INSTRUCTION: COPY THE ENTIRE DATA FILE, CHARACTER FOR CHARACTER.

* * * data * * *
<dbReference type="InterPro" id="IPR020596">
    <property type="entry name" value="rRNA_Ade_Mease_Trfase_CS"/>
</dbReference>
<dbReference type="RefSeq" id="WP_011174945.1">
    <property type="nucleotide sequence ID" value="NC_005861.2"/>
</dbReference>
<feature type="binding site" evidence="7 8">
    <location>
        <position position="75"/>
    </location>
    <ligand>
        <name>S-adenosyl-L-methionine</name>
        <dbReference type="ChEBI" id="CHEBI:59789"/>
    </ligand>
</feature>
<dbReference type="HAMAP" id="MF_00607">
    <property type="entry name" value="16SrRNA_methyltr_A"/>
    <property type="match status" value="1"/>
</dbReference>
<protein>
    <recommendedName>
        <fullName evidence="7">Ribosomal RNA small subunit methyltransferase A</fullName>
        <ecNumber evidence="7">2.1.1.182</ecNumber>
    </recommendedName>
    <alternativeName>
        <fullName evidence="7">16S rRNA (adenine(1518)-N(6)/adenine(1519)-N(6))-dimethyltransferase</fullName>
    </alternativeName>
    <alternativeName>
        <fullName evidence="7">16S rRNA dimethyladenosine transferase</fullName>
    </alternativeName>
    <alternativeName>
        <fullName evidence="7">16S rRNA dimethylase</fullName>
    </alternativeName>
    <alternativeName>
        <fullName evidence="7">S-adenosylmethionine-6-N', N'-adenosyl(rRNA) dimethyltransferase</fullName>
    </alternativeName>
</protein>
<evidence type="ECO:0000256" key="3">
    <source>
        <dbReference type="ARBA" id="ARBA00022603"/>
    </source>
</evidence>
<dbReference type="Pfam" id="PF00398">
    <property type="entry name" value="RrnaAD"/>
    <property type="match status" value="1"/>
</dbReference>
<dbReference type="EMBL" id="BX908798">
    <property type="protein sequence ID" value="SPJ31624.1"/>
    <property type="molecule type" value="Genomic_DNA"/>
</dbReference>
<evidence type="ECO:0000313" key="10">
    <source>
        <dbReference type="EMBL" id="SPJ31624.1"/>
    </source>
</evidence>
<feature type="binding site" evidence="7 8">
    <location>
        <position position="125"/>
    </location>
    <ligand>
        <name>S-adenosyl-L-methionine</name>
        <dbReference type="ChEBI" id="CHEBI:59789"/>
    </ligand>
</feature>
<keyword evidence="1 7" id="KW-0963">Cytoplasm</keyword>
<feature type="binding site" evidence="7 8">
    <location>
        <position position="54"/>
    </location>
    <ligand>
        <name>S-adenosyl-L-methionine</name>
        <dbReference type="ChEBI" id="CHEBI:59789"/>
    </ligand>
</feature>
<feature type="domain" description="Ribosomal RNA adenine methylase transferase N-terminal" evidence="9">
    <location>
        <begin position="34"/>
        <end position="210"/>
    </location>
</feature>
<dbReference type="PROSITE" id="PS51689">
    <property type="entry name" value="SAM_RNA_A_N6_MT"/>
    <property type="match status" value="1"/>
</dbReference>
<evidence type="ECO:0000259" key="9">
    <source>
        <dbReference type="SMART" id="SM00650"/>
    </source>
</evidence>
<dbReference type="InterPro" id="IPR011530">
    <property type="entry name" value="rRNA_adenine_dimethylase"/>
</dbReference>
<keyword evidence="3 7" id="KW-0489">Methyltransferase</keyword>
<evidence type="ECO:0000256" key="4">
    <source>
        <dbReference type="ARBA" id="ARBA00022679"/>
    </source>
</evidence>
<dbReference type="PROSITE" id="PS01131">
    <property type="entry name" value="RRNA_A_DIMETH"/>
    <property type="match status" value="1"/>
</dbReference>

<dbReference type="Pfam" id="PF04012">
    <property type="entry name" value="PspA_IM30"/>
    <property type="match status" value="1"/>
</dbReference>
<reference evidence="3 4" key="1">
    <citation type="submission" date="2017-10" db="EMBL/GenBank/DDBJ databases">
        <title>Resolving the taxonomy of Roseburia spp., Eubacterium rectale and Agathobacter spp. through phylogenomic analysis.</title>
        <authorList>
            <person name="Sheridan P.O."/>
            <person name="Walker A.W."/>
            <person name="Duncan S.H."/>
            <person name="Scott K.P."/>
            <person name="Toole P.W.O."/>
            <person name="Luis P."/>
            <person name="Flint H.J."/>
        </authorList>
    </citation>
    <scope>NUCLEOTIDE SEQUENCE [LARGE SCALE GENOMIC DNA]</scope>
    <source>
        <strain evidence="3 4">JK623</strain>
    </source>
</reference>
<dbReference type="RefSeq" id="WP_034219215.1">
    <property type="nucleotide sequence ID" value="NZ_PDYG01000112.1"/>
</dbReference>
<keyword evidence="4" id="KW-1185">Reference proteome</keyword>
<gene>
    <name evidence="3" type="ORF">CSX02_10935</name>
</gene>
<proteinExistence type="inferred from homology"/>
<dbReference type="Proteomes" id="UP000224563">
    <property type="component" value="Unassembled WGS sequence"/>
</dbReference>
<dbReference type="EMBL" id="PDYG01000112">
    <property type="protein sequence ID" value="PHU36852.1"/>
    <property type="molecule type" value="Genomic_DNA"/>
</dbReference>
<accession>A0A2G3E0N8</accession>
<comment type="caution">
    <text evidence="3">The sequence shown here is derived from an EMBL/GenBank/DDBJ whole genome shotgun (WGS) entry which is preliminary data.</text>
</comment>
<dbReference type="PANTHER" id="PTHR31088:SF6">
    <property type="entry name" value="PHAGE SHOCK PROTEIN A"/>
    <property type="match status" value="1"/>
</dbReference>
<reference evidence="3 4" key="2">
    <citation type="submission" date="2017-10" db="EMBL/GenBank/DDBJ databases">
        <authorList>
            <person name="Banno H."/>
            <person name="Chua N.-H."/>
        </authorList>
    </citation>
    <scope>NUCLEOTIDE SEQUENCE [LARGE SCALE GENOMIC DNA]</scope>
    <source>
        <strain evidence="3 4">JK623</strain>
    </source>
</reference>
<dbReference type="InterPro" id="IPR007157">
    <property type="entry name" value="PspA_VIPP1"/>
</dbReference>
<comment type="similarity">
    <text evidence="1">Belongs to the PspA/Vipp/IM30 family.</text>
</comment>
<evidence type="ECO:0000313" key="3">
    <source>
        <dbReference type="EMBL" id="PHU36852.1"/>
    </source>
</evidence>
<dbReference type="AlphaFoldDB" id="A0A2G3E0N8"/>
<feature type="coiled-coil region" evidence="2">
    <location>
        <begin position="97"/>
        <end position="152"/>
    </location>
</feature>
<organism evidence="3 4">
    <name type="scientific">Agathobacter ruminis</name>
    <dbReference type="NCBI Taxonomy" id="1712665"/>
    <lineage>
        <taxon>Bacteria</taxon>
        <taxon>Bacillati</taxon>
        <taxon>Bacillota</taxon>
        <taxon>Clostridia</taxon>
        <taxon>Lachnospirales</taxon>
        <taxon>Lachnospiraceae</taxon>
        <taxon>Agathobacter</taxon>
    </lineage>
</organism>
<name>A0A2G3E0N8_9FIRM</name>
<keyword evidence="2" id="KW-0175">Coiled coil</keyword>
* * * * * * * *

<dbReference type="InterPro" id="IPR020596">
    <property type="entry name" value="rRNA_Ade_Mease_Trfase_CS"/>
</dbReference>
<dbReference type="RefSeq" id="WP_011174945.1">
    <property type="nucleotide sequence ID" value="NC_005861.2"/>
</dbReference>
<feature type="binding site" evidence="7 8">
    <location>
        <position position="75"/>
    </location>
    <ligand>
        <name>S-adenosyl-L-methionine</name>
        <dbReference type="ChEBI" id="CHEBI:59789"/>
    </ligand>
</feature>
<dbReference type="HAMAP" id="MF_00607">
    <property type="entry name" value="16SrRNA_methyltr_A"/>
    <property type="match status" value="1"/>
</dbReference>
<protein>
    <recommendedName>
        <fullName evidence="7">Ribosomal RNA small subunit methyltransferase A</fullName>
        <ecNumber evidence="7">2.1.1.182</ecNumber>
    </recommendedName>
    <alternativeName>
        <fullName evidence="7">16S rRNA (adenine(1518)-N(6)/adenine(1519)-N(6))-dimethyltransferase</fullName>
    </alternativeName>
    <alternativeName>
        <fullName evidence="7">16S rRNA dimethyladenosine transferase</fullName>
    </alternativeName>
    <alternativeName>
        <fullName evidence="7">16S rRNA dimethylase</fullName>
    </alternativeName>
    <alternativeName>
        <fullName evidence="7">S-adenosylmethionine-6-N', N'-adenosyl(rRNA) dimethyltransferase</fullName>
    </alternativeName>
</protein>
<evidence type="ECO:0000256" key="3">
    <source>
        <dbReference type="ARBA" id="ARBA00022603"/>
    </source>
</evidence>
<dbReference type="Pfam" id="PF00398">
    <property type="entry name" value="RrnaAD"/>
    <property type="match status" value="1"/>
</dbReference>
<dbReference type="EMBL" id="BX908798">
    <property type="protein sequence ID" value="SPJ31624.1"/>
    <property type="molecule type" value="Genomic_DNA"/>
</dbReference>
<evidence type="ECO:0000313" key="10">
    <source>
        <dbReference type="EMBL" id="SPJ31624.1"/>
    </source>
</evidence>
<feature type="binding site" evidence="7 8">
    <location>
        <position position="125"/>
    </location>
    <ligand>
        <name>S-adenosyl-L-methionine</name>
        <dbReference type="ChEBI" id="CHEBI:59789"/>
    </ligand>
</feature>
<keyword evidence="1 7" id="KW-0963">Cytoplasm</keyword>
<feature type="binding site" evidence="7 8">
    <location>
        <position position="54"/>
    </location>
    <ligand>
        <name>S-adenosyl-L-methionine</name>
        <dbReference type="ChEBI" id="CHEBI:59789"/>
    </ligand>
</feature>
<feature type="domain" description="Ribosomal RNA adenine methylase transferase N-terminal" evidence="9">
    <location>
        <begin position="34"/>
        <end position="210"/>
    </location>
</feature>
<dbReference type="PROSITE" id="PS51689">
    <property type="entry name" value="SAM_RNA_A_N6_MT"/>
    <property type="match status" value="1"/>
</dbReference>
<evidence type="ECO:0000259" key="9">
    <source>
        <dbReference type="SMART" id="SM00650"/>
    </source>
</evidence>
<dbReference type="InterPro" id="IPR011530">
    <property type="entry name" value="rRNA_adenine_dimethylase"/>
</dbReference>
<keyword evidence="3 7" id="KW-0489">Methyltransferase</keyword>
<evidence type="ECO:0000256" key="4">
    <source>
        <dbReference type="ARBA" id="ARBA00022679"/>
    </source>
</evidence>
<dbReference type="PROSITE" id="PS01131">
    <property type="entry name" value="RRNA_A_DIMETH"/>
    <property type="match status" value="1"/>
</dbReference>

<dbReference type="Pfam" id="PF04012">
    <property type="entry name" value="PspA_IM30"/>
    <property type="match status" value="1"/>
</dbReference>
<reference evidence="3 4" key="1">
    <citation type="submission" date="2017-10" db="EMBL/GenBank/DDBJ databases">
        <title>Resolving the taxonomy of Roseburia spp., Eubacterium rectale and Agathobacter spp. through phylogenomic analysis.</title>
        <authorList>
            <person name="Sheridan P.O."/>
            <person name="Walker A.W."/>
            <person name="Duncan S.H."/>
            <person name="Scott K.P."/>
            <person name="Toole P.W.O."/>
            <person name="Luis P."/>
            <person name="Flint H.J."/>
        </authorList>
    </citation>
    <scope>NUCLEOTIDE SEQUENCE [LARGE SCALE GENOMIC DNA]</scope>
    <source>
        <strain evidence="3 4">JK623</strain>
    </source>
</reference>
<dbReference type="RefSeq" id="WP_034219215.1">
    <property type="nucleotide sequence ID" value="NZ_PDYG01000112.1"/>
</dbReference>
<keyword evidence="4" id="KW-1185">Reference proteome</keyword>
<gene>
    <name evidence="3" type="ORF">CSX02_10935</name>
</gene>
<proteinExistence type="inferred from homology"/>
<dbReference type="Proteomes" id="UP000224563">
    <property type="component" value="Unassembled WGS sequence"/>
</dbReference>
<dbReference type="EMBL" id="PDYG01000112">
    <property type="protein sequence ID" value="PHU36852.1"/>
    <property type="molecule type" value="Genomic_DNA"/>
</dbReference>
<accession>A0A2G3E0N8</accession>
<comment type="caution">
    <text evidence="3">The sequence shown here is derived from an EMBL/GenBank/DDBJ whole genome shotgun (WGS) entry which is preliminary data.</text>
</comment>
<dbReference type="PANTHER" id="PTHR31088:SF6">
    <property type="entry name" value="PHAGE SHOCK PROTEIN A"/>
    <property type="match status" value="1"/>
</dbReference>
<reference evidence="3 4" key="2">
    <citation type="submission" date="2017-10" db="EMBL/GenBank/DDBJ databases">
        <authorList>
            <person name="Banno H."/>
            <person name="Chua N.-H."/>
        </authorList>
    </citation>
    <scope>NUCLEOTIDE SEQUENCE [LARGE SCALE GENOMIC DNA]</scope>
    <source>
        <strain evidence="3 4">JK623</strain>
    </source>
</reference>
<dbReference type="InterPro" id="IPR007157">
    <property type="entry name" value="PspA_VIPP1"/>
</dbReference>
<comment type="similarity">
    <text evidence="1">Belongs to the PspA/Vipp/IM30 family.</text>
</comment>
<evidence type="ECO:0000313" key="3">
    <source>
        <dbReference type="EMBL" id="PHU36852.1"/>
    </source>
</evidence>
<dbReference type="AlphaFoldDB" id="A0A2G3E0N8"/>
<feature type="coiled-coil region" evidence="2">
    <location>
        <begin position="97"/>
        <end position="152"/>
    </location>
</feature>
<organism evidence="3 4">
    <name type="scientific">Agathobacter ruminis</name>
    <dbReference type="NCBI Taxonomy" id="1712665"/>
    <lineage>
        <taxon>Bacteria</taxon>
        <taxon>Bacillati</taxon>
        <taxon>Bacillota</taxon>
        <taxon>Clostridia</taxon>
        <taxon>Lachnospirales</taxon>
        <taxon>Lachnospiraceae</taxon>
        <taxon>Agathobacter</taxon>
    </lineage>
</organism>
<name>A0A2G3E0N8_9FIRM</name>
<keyword evidence="2" id="KW-0175">Coiled coil</keyword>